“Hello Mr Hog? Mr Hog are you there? We’re here to chat to you about your home and life insurance.”

We couldn’t resist making a little joke after encountering the most adorable (and large) warthog living in a manhole on the way to our mountainous suite at the Waterberg Resort.

Having visited over 2 decades ago as a child, it felt a special time to be back at Waterberg having recently lost my father just after his 69’s birthday. We visited her together as a family so many NWR resorts have a special place in my heart.

Views from the Plateau

Determined to climb the mountain, the city slickers that we are geared up with all our tech and made the move along the large, orange and green rocks. The walk was fairly comfortable to start, before becoming increasingly difficult – as encountered by “Dotty” and “Fred”, elderly American folk we met have way up the hill.

“Don’t touch me. Don’t touch me!” Ah, the overfamiliarity of a wife yelling at their husband after years of marriage. Nothing like a steep face mountain to bring out the tention in a long marriage.

I suppose me yelling, “I can see you! I know you’re flying that drone!” – when I could not, in fact, see them and had no idea who was flying a drone. But my loyalty to Namibia kicked in and I started reprimanding visitors on the mountain side of the famous plateau.

By the time we rounded the corner and found “Dotty and Fred”, with Fred announcing, “I’ve never touched a drone in my life!” The shame of yelling at elderly folk quickly overtook my patriotism. Bashfully apologising and moving along, we eventually met the culprits at the top of the mountain.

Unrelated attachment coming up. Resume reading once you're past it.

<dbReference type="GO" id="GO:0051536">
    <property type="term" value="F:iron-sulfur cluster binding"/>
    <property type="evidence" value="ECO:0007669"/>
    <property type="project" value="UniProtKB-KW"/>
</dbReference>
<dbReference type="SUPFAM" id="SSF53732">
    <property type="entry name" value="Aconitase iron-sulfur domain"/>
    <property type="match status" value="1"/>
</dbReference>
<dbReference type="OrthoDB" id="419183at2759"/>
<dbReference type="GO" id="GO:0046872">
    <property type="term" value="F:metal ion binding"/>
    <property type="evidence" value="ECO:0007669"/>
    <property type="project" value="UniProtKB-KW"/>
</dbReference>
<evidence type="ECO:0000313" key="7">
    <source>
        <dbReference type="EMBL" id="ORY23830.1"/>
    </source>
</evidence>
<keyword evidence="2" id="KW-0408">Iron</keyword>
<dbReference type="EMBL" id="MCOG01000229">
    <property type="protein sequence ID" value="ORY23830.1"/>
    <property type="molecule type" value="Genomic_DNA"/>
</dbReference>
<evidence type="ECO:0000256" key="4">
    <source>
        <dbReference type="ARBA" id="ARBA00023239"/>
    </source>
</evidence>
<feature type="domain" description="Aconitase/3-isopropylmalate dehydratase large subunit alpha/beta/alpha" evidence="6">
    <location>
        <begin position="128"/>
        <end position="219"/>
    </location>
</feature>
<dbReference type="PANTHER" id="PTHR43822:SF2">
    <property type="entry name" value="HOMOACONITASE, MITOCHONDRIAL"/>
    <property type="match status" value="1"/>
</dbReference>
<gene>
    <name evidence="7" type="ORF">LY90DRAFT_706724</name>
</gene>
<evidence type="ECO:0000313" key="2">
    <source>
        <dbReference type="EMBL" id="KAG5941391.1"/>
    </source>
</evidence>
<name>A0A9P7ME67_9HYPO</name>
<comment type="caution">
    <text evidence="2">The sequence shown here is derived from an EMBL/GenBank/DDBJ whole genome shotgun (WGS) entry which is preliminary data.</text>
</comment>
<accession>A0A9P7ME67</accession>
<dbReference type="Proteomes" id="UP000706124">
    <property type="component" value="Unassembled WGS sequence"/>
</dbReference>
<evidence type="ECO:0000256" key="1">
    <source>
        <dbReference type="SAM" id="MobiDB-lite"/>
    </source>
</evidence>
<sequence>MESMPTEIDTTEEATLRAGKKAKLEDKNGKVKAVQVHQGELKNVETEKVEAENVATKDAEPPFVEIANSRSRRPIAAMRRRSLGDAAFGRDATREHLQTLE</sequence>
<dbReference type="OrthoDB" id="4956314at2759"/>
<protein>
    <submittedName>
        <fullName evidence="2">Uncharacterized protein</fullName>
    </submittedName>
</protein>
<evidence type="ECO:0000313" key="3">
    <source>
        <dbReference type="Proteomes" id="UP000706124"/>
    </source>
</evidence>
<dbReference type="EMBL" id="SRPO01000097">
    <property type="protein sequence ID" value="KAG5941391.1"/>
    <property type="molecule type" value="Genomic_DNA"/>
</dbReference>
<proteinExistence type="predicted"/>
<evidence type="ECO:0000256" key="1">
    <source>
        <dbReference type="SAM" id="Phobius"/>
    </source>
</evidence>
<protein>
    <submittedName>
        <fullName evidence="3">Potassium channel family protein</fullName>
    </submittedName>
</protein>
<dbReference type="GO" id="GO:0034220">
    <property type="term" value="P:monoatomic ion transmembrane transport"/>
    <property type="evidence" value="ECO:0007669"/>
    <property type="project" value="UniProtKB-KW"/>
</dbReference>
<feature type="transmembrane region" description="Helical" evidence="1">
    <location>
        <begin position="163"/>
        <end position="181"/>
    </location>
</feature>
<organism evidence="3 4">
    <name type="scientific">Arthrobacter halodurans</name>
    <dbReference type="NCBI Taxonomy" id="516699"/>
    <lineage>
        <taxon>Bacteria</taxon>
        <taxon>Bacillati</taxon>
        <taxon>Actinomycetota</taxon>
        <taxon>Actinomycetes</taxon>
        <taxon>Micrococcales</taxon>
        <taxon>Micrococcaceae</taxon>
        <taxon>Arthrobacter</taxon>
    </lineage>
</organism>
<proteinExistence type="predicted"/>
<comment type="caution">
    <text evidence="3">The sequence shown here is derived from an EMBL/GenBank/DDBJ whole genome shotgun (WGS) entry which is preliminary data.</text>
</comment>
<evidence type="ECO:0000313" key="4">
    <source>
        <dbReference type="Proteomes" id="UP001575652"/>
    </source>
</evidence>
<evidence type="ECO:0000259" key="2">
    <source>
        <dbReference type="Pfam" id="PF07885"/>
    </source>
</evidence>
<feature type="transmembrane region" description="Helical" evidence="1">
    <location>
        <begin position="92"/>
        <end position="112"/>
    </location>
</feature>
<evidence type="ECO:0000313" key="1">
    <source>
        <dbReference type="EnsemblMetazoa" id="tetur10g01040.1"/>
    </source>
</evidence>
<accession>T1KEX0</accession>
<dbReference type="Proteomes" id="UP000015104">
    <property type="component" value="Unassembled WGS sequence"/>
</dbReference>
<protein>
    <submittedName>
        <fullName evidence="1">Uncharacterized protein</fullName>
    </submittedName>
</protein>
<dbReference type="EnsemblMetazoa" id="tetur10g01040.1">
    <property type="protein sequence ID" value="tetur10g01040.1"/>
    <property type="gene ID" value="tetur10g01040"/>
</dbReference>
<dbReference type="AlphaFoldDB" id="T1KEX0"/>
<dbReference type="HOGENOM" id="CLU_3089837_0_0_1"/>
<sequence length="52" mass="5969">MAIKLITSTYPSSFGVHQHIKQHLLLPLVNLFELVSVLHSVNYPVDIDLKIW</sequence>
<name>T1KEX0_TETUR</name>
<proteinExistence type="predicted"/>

A dutch couple claiming “they didn’t know they were allowed” despite the gianormous and many “No drones allowed” signs at all entrances to Waterberg and Namibian National Parks in general.

(It’s an issue I’ve encountered in Cape Town as well. “I’ll be on the plane home before they catch me” mentality and I suppose it hurts because it’s true.)

Nonetheless, I tried my best and my reprimand did result in them shovelling off in a short time. Eventually, “Dotty and Fred” made it up the mountain and we ended up having a lovely chat before our descent.

Having eyed the pool from the top of the mountain, we were a bit disturbed by the colour, only to realise the pool had been painted natural colours! So don’t avoid if it you are keen for a swim. It’s cold but refreshing after a mountain climb.

Historical Dinners and Breakfasts

One of the best features of Waterberg is the restaurant and bar. An old police hall, it really encapsulates a bygone time and transports guests to yesteryear.

The food was also particularly good at Waterberg (when comparing to other NWR locations where the food isn’t bad, it was just best at Waterberg).

Scanning the dozens of photographs along the dining room hall, we could imagine the wild parties that must have kicked off in the bar next door. Having grown up in Namibia, I have a faint clue about the “wild animals” of Namibia.


As for our suite, simple, but comfortable. A bathroom nearly the size of the room (no bath) is hidden behind the main wall. A small bar fridge for the odd leftover and an outside table for morning listening sessions with the symphony of birds, monkeys, warthogs, mongeese and other small creatures of the plateau.

Family Friendly

Waterberg is a family friendly NWR Resort that makes a lovely location to camp, enjoying a fire in the evenings or staying in the chalets. Guests can enjoy the walk ways around the resort to observe birds and other small creatures. The surrounding areas are also incredibly beautiful and this is a lovely pitstop when road tripping through Namibia.

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